Immunotherapy has proven to be a successful treatment approach for various cancer types, but its efficacy in pancreatic cancer is limited and exhibits disparities between men and women. Scientists at the Karolinska Institute have potentially uncovered the reason behind this gender discrepancy. Their study, published in Cancer Research, identifies an immune cell present in women with pancreatic cancer that hinders the body’s immune response. These findings could lead to the development of more tailored, gender-specific treatments.
“More and more evidence is coming in that male and female hormones affect our immune system, but much remains to be done before sex can be included as a self-evident biological factor in medical research and therapy,” says the paper’s first author Fei He, a former visiting researcher at the Department of Laboratory Medicine, Karolinska Institute. “Our results provide new perspectives that can have a high impact on the treatment of cancer.”
In recent years, immunotherapy, which stimulates the immune system to attack cancer cells, has contributed significantly to the treatment of different kinds of cancer, such as melanoma and lung, kidney, and liver cancer. However, it is much less effective against pancreatic cancer, which remains one of the deadliest kinds of cancer that leaves patients, on average, with four to six months left to live after diagnosis.
Sex-biased differences in the immune response
Previous studies have shown that there are sex-bound biological differences in the male and female immune systems that, amongst other effects, determine how tumors grow and the body’s ability to defend itself against them. A collaborative study involving researchers at Karolinska Institute in Sweden has now addressed what might cause such sex-related disparities in the immune response to pancreatic cancer.
The study demonstrated a crucial difference in tumor properties in men and women with pancreatic cancer. There is a type of immune cell present in women that protects the tumor and prevents the immune system’s T cells from infiltrating the tumor and attacking the cancer cells.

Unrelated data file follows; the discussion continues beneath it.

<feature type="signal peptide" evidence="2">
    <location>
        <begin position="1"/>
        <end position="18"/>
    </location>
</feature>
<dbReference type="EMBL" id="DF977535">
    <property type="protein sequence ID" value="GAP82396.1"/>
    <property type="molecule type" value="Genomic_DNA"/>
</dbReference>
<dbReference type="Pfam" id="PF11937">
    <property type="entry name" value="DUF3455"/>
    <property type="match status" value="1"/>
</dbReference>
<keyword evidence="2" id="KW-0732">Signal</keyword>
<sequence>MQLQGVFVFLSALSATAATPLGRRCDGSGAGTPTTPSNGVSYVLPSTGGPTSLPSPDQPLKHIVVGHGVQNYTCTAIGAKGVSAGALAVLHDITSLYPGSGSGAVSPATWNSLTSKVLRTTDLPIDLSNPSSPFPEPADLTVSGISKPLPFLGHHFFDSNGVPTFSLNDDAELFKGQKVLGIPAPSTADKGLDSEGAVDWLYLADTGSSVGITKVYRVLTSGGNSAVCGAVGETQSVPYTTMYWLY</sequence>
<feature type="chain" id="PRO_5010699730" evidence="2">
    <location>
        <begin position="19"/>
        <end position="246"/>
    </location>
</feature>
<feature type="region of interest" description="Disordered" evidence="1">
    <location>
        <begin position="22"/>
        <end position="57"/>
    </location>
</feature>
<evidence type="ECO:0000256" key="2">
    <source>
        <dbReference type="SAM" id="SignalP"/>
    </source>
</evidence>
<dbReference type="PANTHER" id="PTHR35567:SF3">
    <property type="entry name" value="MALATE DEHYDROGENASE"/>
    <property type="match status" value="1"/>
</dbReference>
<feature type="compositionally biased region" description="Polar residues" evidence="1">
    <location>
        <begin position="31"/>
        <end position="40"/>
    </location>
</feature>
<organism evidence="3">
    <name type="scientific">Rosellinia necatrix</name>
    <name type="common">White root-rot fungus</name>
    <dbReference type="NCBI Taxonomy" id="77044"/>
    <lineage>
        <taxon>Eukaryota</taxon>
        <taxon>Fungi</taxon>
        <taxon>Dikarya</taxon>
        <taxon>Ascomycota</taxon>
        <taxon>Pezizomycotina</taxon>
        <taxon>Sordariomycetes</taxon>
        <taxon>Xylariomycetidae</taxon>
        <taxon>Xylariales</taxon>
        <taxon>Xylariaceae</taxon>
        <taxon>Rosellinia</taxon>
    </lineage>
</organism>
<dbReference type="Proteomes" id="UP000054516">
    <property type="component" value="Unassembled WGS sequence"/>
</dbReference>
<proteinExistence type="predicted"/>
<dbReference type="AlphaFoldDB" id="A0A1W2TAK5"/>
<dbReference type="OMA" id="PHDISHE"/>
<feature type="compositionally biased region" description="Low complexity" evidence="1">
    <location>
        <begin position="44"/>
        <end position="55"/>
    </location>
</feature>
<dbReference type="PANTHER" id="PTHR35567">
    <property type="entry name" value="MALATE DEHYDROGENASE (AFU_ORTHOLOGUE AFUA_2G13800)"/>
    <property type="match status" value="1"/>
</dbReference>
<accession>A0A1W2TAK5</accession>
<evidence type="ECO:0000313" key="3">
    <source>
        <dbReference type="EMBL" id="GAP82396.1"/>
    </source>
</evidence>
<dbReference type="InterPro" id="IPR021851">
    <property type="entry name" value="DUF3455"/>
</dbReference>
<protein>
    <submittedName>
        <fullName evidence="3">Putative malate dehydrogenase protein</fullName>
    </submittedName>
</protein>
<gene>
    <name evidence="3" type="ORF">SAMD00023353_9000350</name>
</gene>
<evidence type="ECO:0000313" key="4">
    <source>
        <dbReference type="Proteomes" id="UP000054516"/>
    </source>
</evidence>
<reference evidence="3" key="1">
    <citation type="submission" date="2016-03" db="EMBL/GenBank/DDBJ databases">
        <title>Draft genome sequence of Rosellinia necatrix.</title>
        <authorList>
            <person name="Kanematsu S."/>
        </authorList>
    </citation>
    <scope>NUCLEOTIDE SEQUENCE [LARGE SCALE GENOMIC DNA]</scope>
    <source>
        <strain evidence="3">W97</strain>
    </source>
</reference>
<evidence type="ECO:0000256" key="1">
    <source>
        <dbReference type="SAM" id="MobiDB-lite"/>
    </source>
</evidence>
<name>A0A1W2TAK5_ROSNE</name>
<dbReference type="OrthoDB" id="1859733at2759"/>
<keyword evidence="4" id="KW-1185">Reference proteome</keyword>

“This sub-group of immune cells correlates with poor survival exclusively in female cancer patients,” says the study’s corresponding author and principal investigator Dhifaf Sarhan. “Our results show that the immune cells express a specific protein called FPR2 and can serve both as a sex-specific prognostic factor and a therapeutic target.” Sarhan is assistant professor at the Department of Laboratory Medicine, Karolinska Institute.
New target for immunotherapy in women
The results can be useful to the development of diagnostic tools and immunotherapy for pancreatic cancer that take into account biological differences between men and women. The study was based on a combination of methods including single-cell RNA sequencing, proteomics, test tube and patient validation, and treatments of 3D pancreatic cancer models and mice.
“The next step is to follow up our new immunotherapy target for women,” says Dr. Sarhan. “We’re also performing extensive analyses to understand how immunological sex differences drive tumor development in different ways in male and female cancer patients with the goal to find and develop immunotherapy targets for each group.”
Reference: “FPR2 shapes an immune-excluded pancreatic tumor microenvironment and drives T-cell exhaustion in a sex-dependent manner” by Fei He, Apple H.M. Tay, Ahmed Calandigary, Enana Malki, Sayaka Suzuki, Tianjie Liu, Qi Wang, Carlos Fernández-Moro, Marina Kaisso, Peter Olofsson‐Sahl, Marit Melssen, Siu Kwan Sze, Mikael Björnstedt, Matthias J. Löhr, Mikael C.I. Karlsson, Rainer Heuchel and Dhifaf Sarhan, 15 March 2023, Cancer Research.
The study is the result of a close collaboration between Dr. Sarhan’s research group and researchers at Karolinska Institute, Karolinska University Hospital, Pronoxis AB, and Uppsala University in Sweden and universities in Canada, Singapore, and China.
The study was funded by the Swedish Cancer Society, Karolinska Institute (KI Funds), the Centre for Innovative Medicine (CIMED) and the Cancer Research Funds of Radiumhemmet (see paper for full list). Peter Olofsson‐Sahl works at Pronoxis, which develops antagonists for FPR1 and FPR2. The other researchers report no conflicts of interest.
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